‘That we ain’t,’ said Timothy Purvidge, another Netherden farmer.
‘I haven’t had much comfort since that day myself, Mr. Purvidge,’ said Caldigate — ‘not till this morning.’
‘Nor yet haven’t none of us,’ continued Mr. Holt, very impressively. ‘We knowed as you had done all right. We was as sure as the church tower. Lord love you, sir, when it was between our young missus — who’ll excuse me for noticing these bright colours, and for saying how glad I am to see her come out once again as our squire’s wife should come out — between her and that bedangled woman as I seed in the court, it didn’t take no one long to know what was the truth!’ The eloquence here was no doubt better than the argument, as Caldigate must have felt when he remembered how fond he had once been of that ‘bedangled woman.’ Hester, who, though she knew the whole story, did not at this moment join two and two together, thought that Mr. Holt put the case uncommonly well. ‘No! we knew,’ he continued, with a wave of his hand. ‘Butthejury weren’t Netherden men — nor yet Utterden, Mr. Halfacre,’ he added, turning to a tenant from the other parish. ‘And they couldn’t tell how it all was as we could. And there was that judge, who would have believed any miscreant as could be got anywhere, to swear away a man’s liberty — or his wife and family, which is a’most worse. We saw how it was to be when he first looked out of his eye at the two post-office gents, and others who spoke up for the young squoire. It was to be guilty. We know’d it. But it didn’t any way change our minds. As to Crinkett and Smith and them others, we saw that they were ruffians. We never doubted that. But we saw as there was a bad time coming to you, Mr. John. Then we was unhappy; unhappy along of you, Mr. John — but a’most worse as to this dear lady and the boy.’
‘My missus cried that you wouldn’t have believed,’ said Mr. Purvidge. ‘“If that’s true,” said my missus, “she ain’t nobody; and it’s my belief she’s as true a wife as ever stretched herself aside her husband.”’ Then Hester bethought herself what present, of all presents, would be most acceptable to Mrs. Purvidge, who was a red-faced, red-armed, hard-working old woman, peculiarly famous for making cheeses.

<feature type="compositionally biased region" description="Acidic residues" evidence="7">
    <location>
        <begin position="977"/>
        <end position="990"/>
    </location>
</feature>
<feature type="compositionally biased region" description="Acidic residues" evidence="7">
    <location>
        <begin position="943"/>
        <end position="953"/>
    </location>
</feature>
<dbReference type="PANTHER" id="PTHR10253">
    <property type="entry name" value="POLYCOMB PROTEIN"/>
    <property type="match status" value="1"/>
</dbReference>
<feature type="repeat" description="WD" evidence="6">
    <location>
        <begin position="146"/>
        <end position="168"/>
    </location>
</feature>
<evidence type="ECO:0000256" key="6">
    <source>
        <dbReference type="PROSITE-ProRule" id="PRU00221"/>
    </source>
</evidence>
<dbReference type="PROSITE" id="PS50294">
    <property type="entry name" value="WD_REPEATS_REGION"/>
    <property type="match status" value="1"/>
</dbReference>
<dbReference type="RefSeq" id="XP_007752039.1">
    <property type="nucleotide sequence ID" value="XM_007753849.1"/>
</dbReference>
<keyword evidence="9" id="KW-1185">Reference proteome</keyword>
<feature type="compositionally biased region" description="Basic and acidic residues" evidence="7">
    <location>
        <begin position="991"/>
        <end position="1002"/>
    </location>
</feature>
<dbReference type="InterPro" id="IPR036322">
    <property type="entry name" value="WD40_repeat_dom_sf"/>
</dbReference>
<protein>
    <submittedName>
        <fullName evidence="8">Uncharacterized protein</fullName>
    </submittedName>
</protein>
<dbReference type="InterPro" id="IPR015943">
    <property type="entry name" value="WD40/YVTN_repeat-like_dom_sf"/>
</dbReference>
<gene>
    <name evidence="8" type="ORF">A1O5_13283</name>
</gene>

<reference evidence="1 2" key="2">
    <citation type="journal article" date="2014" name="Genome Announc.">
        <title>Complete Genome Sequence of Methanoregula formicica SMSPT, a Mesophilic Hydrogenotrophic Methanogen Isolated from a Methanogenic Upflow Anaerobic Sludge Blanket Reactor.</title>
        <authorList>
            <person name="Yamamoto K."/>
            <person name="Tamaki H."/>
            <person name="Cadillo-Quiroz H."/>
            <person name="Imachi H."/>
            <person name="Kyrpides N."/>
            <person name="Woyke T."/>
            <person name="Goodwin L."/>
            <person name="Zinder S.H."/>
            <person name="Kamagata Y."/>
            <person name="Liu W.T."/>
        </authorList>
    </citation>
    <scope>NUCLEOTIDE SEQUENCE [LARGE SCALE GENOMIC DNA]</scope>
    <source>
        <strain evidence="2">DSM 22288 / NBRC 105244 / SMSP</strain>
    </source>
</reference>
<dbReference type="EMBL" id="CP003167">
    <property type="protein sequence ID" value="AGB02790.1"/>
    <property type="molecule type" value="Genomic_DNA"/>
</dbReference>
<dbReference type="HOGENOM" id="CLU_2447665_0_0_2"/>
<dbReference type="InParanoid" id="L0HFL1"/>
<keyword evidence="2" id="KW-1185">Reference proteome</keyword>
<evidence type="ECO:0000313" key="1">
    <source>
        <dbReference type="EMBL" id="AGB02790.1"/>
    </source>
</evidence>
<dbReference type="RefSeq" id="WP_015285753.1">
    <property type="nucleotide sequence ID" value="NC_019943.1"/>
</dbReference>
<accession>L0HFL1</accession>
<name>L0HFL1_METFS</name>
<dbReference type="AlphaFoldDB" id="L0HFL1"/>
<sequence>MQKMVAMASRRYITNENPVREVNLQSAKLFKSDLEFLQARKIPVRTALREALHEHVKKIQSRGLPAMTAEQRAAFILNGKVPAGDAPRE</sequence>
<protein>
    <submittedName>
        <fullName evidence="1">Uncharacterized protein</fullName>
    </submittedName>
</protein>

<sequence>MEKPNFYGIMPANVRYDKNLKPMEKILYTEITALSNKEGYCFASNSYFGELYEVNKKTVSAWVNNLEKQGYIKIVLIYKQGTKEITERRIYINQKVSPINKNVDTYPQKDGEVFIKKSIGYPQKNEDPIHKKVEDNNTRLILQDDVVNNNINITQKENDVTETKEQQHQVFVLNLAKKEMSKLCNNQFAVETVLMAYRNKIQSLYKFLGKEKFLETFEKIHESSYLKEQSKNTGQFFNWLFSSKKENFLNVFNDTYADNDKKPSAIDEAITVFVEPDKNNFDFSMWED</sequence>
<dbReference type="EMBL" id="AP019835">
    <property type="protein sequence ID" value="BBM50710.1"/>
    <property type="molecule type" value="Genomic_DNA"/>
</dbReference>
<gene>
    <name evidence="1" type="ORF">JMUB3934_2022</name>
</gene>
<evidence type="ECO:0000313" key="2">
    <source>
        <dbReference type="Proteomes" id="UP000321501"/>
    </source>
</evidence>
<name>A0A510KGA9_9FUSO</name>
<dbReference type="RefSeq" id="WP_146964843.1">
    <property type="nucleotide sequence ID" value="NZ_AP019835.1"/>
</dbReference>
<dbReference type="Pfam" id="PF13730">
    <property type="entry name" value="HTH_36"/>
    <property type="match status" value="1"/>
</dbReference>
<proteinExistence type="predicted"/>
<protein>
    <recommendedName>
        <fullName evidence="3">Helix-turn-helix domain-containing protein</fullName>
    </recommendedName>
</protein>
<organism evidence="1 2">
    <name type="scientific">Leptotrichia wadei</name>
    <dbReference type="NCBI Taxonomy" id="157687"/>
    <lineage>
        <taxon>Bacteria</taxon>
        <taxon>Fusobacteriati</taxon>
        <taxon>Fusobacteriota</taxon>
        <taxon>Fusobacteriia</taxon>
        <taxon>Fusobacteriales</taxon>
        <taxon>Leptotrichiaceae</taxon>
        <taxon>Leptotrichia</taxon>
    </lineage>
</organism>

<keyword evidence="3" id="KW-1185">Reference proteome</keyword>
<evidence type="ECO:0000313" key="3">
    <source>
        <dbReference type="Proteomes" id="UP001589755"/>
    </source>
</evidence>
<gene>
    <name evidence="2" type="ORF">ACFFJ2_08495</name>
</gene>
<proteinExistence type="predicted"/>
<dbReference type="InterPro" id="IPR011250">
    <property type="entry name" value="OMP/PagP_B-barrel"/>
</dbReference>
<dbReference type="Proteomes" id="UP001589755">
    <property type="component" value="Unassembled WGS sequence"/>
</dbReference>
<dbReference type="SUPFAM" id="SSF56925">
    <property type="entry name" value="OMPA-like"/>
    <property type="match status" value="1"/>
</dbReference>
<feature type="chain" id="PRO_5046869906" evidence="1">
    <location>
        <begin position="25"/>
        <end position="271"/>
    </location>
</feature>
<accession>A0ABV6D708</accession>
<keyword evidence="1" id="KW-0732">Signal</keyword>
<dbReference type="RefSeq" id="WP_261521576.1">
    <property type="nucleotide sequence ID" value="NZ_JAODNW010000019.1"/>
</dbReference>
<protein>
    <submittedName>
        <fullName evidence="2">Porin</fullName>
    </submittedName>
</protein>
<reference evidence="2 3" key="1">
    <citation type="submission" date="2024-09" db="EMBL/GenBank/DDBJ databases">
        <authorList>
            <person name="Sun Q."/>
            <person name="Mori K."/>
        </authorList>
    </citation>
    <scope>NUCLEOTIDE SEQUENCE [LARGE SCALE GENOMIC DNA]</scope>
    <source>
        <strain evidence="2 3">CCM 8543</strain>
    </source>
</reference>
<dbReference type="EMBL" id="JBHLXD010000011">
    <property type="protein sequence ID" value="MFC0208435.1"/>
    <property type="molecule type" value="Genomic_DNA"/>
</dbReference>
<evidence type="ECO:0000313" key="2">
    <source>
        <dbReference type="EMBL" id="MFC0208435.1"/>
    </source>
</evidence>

‘We all knew it,’ said Mr. Holt, slapping his thigh with great energy. ‘And now, in spite of ’em all, judge, jury, and lying witnesses — the king has got his own again.’ At this piece of triumphant rhetoric there was a cheer from all the farmers. ‘And so we have come to wish you all joy, and particularly you, ma’am, with your boy. Things have been said of you, ma’am, hard to bear, no doubt. But not a word of the kind at Folking, nor yet in Netherden; — nor yet at Utterden, Mr. Halfacre. But all this is over, and we do hope that you, ma’am, and the young squoire ‘ll live long, and the young ’un of all long after we are gone to our rest — and that you’ll be as fond of Folking as Folking is of you. I can’t say no fairer.’ Then the tray was brought in with wine, and everybody drank everybody’s health, and there was another shaking of hands all round. Mr. Purvidge, it was observed, drank the health of every separate member of the family in a separate bumper, pressing the edge of the glass securely to his lips, and then sending the whole contents down his throat at one throw with a chuck from his little finger.
The two Caldigates went out to see their friends as far as the gate, and while they were still within the grounds there came a merry peal from the bells of Netherden church-tower. ‘I knew they’d be at it,’ said Mr. Holt.
‘And quite right too,’ said Mr. Halfacre. ‘We’d rung over at Utterden, only we’ve got nothing but that little tinkling thing as is more fitter to swing round a bullock’s neck than on a church-top.’
‘I told ’em as they should have beer,’ said Mr. Brownby, whose house stood on Folking Causeway, ‘and they shall have beer!’ Mr. Brownby was a silent man, and added nothing to this one pertinent remark.
‘As to beer,’ said Mr. Halfacre, ‘we’d ‘ave found the beer at Utterden. There wouldn’t have been no grudging the beer, Mr. Brownby, no more than there is in the lower parish; but you can’t get up a peal merely on beer. You’ve got to have bells.’